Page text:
The Supreme Court has formulated new regulations making it mandatory for judges and judicial employees to seek permission to attend overseas workshops, seminars, conferences, or training programmes.
Made public yesterday (May 20), the regulations (Dhivehi) require judges and staff to submit an “overseas travel permission” form to the Supreme Court for approval if expenses are provided from the judiciary’s budget or by a foreign party.
The regulations appear to lend credence to what critics regard as the increasing centralisation of judicial administration, with the potential effect of compromising independence and increasing tension within the system.
Should permission for overseas travel be granted, the regulations state that a second form providing details of expenses must be submitted to the Department of Judicial Administration, after which approval must also be sought from the Ministry of Finance and Treasury.
Moreover, a report must be submitted to the Supreme Court at the end of the trip.
The regulation also states that equal opportunity must be provided for judges and judicial employees to participate in overseas programmes while all expenses must be made in accordance with public finance rules.
The regulations, however, exempt overseas travel by judges and judicial employees for participation in workshops or seminars in their personal capacity, so long as expenses are not covered by the state.
“Centralising administrative decisions”
The Supreme Court stated that the rules were formulated under authority granted by articles 7, 141, and 156 of the constitution.
While Article 141(b) states that the Supreme Court “shall be the highest authority for the administration of justice in the Maldives,” Article 156 states, “The courts have the inherent power to protect and regulate their own process, in accordance with law and the interests of justice.”
Referring to the articles, the Supreme Court earlier this month introduced new regulations requiring the Department of Judicial Administration (DJA) to function under its direct supervision.
The DJA – tasked with management of the courts – was formed by the Judicial Service Commission (JSC) in October 2008 to replace the Ministry of Justice following the adoption of the new constitution.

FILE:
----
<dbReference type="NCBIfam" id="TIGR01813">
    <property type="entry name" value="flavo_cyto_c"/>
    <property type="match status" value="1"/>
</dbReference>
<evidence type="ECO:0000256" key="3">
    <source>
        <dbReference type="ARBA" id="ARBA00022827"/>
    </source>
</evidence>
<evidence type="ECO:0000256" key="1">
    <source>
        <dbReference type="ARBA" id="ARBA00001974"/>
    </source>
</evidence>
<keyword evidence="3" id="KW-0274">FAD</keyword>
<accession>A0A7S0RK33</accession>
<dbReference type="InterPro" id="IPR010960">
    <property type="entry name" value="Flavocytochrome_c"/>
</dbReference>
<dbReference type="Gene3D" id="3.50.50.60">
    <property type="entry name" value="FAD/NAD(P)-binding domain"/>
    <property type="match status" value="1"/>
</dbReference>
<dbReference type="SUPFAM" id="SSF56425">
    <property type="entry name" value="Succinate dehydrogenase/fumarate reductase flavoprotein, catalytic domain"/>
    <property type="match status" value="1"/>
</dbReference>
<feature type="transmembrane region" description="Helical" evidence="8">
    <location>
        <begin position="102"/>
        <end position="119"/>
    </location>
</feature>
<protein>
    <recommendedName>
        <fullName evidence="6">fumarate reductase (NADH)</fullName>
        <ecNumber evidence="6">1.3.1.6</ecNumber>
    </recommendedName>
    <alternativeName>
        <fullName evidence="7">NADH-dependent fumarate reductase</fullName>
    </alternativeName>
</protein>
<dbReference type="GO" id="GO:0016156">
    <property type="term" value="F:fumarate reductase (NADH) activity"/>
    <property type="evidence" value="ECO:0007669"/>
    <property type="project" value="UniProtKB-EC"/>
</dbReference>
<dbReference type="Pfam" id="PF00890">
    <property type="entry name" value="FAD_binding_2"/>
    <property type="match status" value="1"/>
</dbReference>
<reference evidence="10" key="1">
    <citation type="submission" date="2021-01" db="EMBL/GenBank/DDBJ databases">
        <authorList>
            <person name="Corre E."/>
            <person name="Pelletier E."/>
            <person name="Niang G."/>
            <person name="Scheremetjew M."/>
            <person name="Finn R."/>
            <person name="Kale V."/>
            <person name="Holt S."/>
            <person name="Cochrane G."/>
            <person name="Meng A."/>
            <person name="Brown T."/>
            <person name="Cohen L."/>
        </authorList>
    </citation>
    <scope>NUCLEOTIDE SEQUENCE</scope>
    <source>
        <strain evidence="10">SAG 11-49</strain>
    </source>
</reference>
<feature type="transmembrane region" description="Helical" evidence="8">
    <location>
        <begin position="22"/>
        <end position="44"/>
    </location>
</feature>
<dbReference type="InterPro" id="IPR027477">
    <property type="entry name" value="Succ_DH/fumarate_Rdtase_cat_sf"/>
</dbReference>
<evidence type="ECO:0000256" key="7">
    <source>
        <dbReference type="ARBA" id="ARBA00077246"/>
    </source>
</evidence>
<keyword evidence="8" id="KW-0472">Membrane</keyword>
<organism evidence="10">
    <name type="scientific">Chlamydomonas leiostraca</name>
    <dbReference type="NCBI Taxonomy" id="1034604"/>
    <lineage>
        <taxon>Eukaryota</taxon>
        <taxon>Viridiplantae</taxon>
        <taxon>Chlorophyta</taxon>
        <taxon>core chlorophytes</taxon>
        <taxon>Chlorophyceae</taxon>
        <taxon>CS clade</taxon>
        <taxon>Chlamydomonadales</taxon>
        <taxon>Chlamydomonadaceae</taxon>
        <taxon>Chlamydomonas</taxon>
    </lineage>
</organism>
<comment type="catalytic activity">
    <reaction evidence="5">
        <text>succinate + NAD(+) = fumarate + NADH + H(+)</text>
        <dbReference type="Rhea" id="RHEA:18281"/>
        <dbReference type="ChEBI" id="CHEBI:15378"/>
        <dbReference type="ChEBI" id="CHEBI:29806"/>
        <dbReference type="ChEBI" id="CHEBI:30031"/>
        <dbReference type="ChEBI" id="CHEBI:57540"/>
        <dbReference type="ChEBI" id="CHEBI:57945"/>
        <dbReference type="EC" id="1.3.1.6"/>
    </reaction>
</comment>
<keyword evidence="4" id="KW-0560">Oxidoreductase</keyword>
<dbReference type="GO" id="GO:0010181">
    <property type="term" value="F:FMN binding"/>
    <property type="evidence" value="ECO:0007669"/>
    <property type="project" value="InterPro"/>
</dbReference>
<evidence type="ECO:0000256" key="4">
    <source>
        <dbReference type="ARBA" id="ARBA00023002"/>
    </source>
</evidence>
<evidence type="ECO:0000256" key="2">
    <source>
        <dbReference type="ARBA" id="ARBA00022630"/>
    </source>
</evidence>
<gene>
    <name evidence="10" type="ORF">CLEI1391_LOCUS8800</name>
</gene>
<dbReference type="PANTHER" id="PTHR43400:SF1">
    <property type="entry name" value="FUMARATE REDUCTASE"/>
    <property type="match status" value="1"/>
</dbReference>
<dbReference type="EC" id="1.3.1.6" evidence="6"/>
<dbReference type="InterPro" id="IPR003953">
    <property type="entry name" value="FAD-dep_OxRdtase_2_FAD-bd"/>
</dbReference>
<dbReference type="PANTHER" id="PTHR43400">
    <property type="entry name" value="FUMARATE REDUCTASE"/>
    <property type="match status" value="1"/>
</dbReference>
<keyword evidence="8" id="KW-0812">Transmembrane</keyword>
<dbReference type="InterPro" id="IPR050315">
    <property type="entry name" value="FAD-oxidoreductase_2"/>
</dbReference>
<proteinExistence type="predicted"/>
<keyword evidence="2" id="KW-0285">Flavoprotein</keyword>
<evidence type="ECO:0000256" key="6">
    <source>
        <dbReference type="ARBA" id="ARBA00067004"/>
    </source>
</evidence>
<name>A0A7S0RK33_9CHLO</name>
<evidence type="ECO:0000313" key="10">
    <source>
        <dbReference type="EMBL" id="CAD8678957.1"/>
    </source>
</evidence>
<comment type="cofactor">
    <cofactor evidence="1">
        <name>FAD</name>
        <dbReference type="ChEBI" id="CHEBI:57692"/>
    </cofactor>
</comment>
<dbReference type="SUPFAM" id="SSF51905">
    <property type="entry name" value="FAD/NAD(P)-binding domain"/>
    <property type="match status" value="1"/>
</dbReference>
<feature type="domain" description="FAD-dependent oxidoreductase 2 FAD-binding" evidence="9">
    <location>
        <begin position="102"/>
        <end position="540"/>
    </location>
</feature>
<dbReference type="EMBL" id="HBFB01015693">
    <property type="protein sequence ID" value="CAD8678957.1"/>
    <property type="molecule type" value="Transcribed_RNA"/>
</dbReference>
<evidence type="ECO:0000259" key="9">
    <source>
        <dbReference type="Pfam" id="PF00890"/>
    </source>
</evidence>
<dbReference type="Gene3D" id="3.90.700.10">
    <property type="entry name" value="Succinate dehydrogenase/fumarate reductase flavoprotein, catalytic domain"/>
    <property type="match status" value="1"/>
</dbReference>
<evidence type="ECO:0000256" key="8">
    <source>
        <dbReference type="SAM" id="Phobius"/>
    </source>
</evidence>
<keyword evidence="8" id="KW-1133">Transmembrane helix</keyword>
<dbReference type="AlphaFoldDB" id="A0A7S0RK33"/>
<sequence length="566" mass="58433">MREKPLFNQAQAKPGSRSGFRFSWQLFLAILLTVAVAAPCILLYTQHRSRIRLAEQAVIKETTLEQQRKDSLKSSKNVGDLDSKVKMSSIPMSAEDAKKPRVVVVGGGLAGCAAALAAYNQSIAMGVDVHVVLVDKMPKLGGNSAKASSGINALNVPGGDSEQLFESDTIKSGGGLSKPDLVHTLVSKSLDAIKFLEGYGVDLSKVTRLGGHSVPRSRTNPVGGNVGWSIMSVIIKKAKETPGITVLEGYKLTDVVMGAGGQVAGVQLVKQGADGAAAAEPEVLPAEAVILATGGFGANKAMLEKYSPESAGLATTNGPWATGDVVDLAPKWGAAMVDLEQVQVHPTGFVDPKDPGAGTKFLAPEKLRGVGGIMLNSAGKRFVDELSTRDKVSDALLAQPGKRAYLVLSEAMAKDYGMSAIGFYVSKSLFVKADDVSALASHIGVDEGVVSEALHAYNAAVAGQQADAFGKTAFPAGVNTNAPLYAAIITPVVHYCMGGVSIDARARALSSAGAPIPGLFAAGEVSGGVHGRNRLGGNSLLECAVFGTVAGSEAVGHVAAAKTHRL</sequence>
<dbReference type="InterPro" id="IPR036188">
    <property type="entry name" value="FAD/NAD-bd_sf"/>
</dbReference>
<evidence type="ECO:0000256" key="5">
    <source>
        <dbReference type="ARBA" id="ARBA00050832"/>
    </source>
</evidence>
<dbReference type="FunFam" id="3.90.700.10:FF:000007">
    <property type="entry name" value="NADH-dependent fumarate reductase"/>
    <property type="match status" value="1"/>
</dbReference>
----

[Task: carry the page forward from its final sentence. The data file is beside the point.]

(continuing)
While the DJA was to function under the JSC, in December 2008 the Supreme Court brought the department under its control before the Judicature Act in 2010 transferred the DJA to the new Judicial Council.
The Judicial Council was subsequently abolished by the Supreme Court in late 2010, however, in a ruling that struck down the relevant articles of the Judicature Act.
The apex court’s move to cement control over judicial administration is in contravention to the constitutional concept of the independence of courts, former JSC member Aishath Velezinee told Minivan News earlier this month.
The new regulations were the culmination of a “systematic takeover” of the DJA, she contended, as the department “should stand as an independent institution solely facilitating administration of the courts.”
In a comprehensive report on the Maldivian judiciary released last year, United Nations Special Rapporteur Gabriela Knaul wrote that “the dissolution of the Judicial Council and the direct control of the Supreme Court over the Department of Judicial Administration have had the effect of centralising administrative decisions in the hands of the Supreme Court.”
“This has undoubtedly contributed to the strong impression that lower courts are excluded from the administration of justice and decision-making processes,” the report stated.
Knaul also expressed concern with reports of the Supreme Court “not following due process in many of its decisions.”
“It is also troublesome that some of the Supreme Court’s interventions are perceived as arbitrary and as serving the judges’ own personal interests. Such misinterpretation of the independence of the judiciary needs to be urgently resolved both with regard to the public perception of the judiciary and the internal functioning of the justice system,” she advised.
“The Special Rapporteur heard several complaints about internal tensions in the judiciary, where lower courts are left with the feeling that the Supreme Court only works for its own interests, without taking into account the situation of other judges and magistrates.”